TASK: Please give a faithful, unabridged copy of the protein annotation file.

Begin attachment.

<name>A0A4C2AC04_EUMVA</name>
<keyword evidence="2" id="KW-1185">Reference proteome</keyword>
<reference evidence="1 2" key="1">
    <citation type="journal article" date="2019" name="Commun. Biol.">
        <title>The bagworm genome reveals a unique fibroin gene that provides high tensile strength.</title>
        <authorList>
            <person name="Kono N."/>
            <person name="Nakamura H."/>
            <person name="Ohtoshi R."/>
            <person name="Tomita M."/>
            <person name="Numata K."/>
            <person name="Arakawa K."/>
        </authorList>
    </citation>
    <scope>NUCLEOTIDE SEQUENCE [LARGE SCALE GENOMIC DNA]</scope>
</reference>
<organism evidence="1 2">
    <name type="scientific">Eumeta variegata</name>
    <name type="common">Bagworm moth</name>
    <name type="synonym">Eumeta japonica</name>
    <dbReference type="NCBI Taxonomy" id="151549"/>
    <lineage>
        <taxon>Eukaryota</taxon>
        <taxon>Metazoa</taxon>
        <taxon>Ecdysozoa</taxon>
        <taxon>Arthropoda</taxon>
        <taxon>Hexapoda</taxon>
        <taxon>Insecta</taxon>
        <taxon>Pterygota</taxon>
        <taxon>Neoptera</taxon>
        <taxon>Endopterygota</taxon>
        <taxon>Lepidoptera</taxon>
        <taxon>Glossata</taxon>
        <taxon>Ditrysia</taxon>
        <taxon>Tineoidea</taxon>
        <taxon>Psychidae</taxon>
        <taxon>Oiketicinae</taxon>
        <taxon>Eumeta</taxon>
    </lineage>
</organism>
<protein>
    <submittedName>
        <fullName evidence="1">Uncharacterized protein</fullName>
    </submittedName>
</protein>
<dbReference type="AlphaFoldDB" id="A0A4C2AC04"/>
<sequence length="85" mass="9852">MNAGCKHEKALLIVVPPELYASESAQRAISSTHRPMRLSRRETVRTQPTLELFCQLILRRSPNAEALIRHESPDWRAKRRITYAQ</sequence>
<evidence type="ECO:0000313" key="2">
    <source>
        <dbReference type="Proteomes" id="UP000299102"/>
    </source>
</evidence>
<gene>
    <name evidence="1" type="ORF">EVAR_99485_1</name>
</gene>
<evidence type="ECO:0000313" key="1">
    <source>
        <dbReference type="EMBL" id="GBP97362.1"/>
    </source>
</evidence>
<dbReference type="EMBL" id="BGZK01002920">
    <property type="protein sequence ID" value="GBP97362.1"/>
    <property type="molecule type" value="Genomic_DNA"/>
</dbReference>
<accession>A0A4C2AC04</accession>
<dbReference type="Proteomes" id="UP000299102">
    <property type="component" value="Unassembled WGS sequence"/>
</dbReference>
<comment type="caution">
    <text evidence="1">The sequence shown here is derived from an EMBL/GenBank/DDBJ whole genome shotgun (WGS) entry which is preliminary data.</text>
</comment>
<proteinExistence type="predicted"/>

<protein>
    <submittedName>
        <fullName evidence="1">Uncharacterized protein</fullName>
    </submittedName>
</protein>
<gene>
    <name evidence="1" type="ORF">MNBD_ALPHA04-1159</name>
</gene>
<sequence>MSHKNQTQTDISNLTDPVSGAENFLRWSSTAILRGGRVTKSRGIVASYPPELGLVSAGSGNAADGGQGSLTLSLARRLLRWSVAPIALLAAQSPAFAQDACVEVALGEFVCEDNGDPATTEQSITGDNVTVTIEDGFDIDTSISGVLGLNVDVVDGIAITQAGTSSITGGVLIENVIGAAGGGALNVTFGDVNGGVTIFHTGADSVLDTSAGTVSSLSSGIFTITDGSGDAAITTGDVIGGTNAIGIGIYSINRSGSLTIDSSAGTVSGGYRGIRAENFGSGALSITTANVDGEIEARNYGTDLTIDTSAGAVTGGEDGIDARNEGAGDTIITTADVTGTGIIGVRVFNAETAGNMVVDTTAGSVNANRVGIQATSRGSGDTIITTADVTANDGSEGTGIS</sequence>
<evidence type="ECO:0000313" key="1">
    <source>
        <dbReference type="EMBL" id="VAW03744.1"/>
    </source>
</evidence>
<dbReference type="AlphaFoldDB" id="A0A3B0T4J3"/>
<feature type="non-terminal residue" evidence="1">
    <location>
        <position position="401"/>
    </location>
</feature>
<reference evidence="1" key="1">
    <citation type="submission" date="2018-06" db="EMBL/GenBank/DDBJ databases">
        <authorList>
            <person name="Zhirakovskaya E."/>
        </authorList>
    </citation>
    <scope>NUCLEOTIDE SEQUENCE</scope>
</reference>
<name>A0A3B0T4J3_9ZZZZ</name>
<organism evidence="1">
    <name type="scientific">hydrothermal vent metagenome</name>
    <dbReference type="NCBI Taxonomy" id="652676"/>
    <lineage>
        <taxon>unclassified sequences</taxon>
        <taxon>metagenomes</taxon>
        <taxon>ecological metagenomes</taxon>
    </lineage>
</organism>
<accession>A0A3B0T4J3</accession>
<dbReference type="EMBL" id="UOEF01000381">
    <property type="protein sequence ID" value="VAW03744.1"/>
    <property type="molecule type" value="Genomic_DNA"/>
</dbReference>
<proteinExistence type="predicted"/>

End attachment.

<name>A0A4C2AC04_EUMVA</name>
<keyword evidence="2" id="KW-1185">Reference proteome</keyword>
<reference evidence="1 2" key="1">
    <citation type="journal article" date="2019" name="Commun. Biol.">
        <title>The bagworm genome reveals a unique fibroin gene that provides high tensile strength.</title>
        <authorList>
            <person name="Kono N."/>
            <person name="Nakamura H."/>
            <person name="Ohtoshi R."/>
            <person name="Tomita M."/>
            <person name="Numata K."/>
            <person name="Arakawa K."/>
        </authorList>
    </citation>
    <scope>NUCLEOTIDE SEQUENCE [LARGE SCALE GENOMIC DNA]</scope>
</reference>
<organism evidence="1 2">
    <name type="scientific">Eumeta variegata</name>
    <name type="common">Bagworm moth</name>
    <name type="synonym">Eumeta japonica</name>
    <dbReference type="NCBI Taxonomy" id="151549"/>
    <lineage>
        <taxon>Eukaryota</taxon>
        <taxon>Metazoa</taxon>
        <taxon>Ecdysozoa</taxon>
        <taxon>Arthropoda</taxon>
        <taxon>Hexapoda</taxon>
        <taxon>Insecta</taxon>
        <taxon>Pterygota</taxon>
        <taxon>Neoptera</taxon>
        <taxon>Endopterygota</taxon>
        <taxon>Lepidoptera</taxon>
        <taxon>Glossata</taxon>
        <taxon>Ditrysia</taxon>
        <taxon>Tineoidea</taxon>
        <taxon>Psychidae</taxon>
        <taxon>Oiketicinae</taxon>
        <taxon>Eumeta</taxon>
    </lineage>
</organism>
<protein>
    <submittedName>
        <fullName evidence="1">Uncharacterized protein</fullName>
    </submittedName>
</protein>
<dbReference type="AlphaFoldDB" id="A0A4C2AC04"/>
<sequence length="85" mass="9852">MNAGCKHEKALLIVVPPELYASESAQRAISSTHRPMRLSRRETVRTQPTLELFCQLILRRSPNAEALIRHESPDWRAKRRITYAQ</sequence>
<evidence type="ECO:0000313" key="2">
    <source>
        <dbReference type="Proteomes" id="UP000299102"/>
    </source>
</evidence>
<gene>
    <name evidence="1" type="ORF">EVAR_99485_1</name>
</gene>
<evidence type="ECO:0000313" key="1">
    <source>
        <dbReference type="EMBL" id="GBP97362.1"/>
    </source>
</evidence>
<dbReference type="EMBL" id="BGZK01002920">
    <property type="protein sequence ID" value="GBP97362.1"/>
    <property type="molecule type" value="Genomic_DNA"/>
</dbReference>
<accession>A0A4C2AC04</accession>
<dbReference type="Proteomes" id="UP000299102">
    <property type="component" value="Unassembled WGS sequence"/>
</dbReference>
<comment type="caution">
    <text evidence="1">The sequence shown here is derived from an EMBL/GenBank/DDBJ whole genome shotgun (WGS) entry which is preliminary data.</text>
</comment>
<proteinExistence type="predicted"/>

<protein>
    <submittedName>
        <fullName evidence="1">Uncharacterized protein</fullName>
    </submittedName>
</protein>
<gene>
    <name evidence="1" type="ORF">MNBD_ALPHA04-1159</name>
</gene>
<sequence>MSHKNQTQTDISNLTDPVSGAENFLRWSSTAILRGGRVTKSRGIVASYPPELGLVSAGSGNAADGGQGSLTLSLARRLLRWSVAPIALLAAQSPAFAQDACVEVALGEFVCEDNGDPATTEQSITGDNVTVTIEDGFDIDTSISGVLGLNVDVVDGIAITQAGTSSITGGVLIENVIGAAGGGALNVTFGDVNGGVTIFHTGADSVLDTSAGTVSSLSSGIFTITDGSGDAAITTGDVIGGTNAIGIGIYSINRSGSLTIDSSAGTVSGGYRGIRAENFGSGALSITTANVDGEIEARNYGTDLTIDTSAGAVTGGEDGIDARNEGAGDTIITTADVTGTGIIGVRVFNAETAGNMVVDTTAGSVNANRVGIQATSRGSGDTIITTADVTANDGSEGTGIS</sequence>
<evidence type="ECO:0000313" key="1">
    <source>
        <dbReference type="EMBL" id="VAW03744.1"/>
    </source>
</evidence>
<dbReference type="AlphaFoldDB" id="A0A3B0T4J3"/>
<feature type="non-terminal residue" evidence="1">
    <location>
        <position position="401"/>
    </location>
</feature>
<reference evidence="1" key="1">
    <citation type="submission" date="2018-06" db="EMBL/GenBank/DDBJ databases">
        <authorList>
            <person name="Zhirakovskaya E."/>
        </authorList>
    </citation>
    <scope>NUCLEOTIDE SEQUENCE</scope>
</reference>
<name>A0A3B0T4J3_9ZZZZ</name>
<organism evidence="1">
    <name type="scientific">hydrothermal vent metagenome</name>
    <dbReference type="NCBI Taxonomy" id="652676"/>
    <lineage>
        <taxon>unclassified sequences</taxon>
        <taxon>metagenomes</taxon>
        <taxon>ecological metagenomes</taxon>
    </lineage>
</organism>
<accession>A0A3B0T4J3</accession>
<dbReference type="EMBL" id="UOEF01000381">
    <property type="protein sequence ID" value="VAW03744.1"/>
    <property type="molecule type" value="Genomic_DNA"/>
</dbReference>
<proteinExistence type="predicted"/>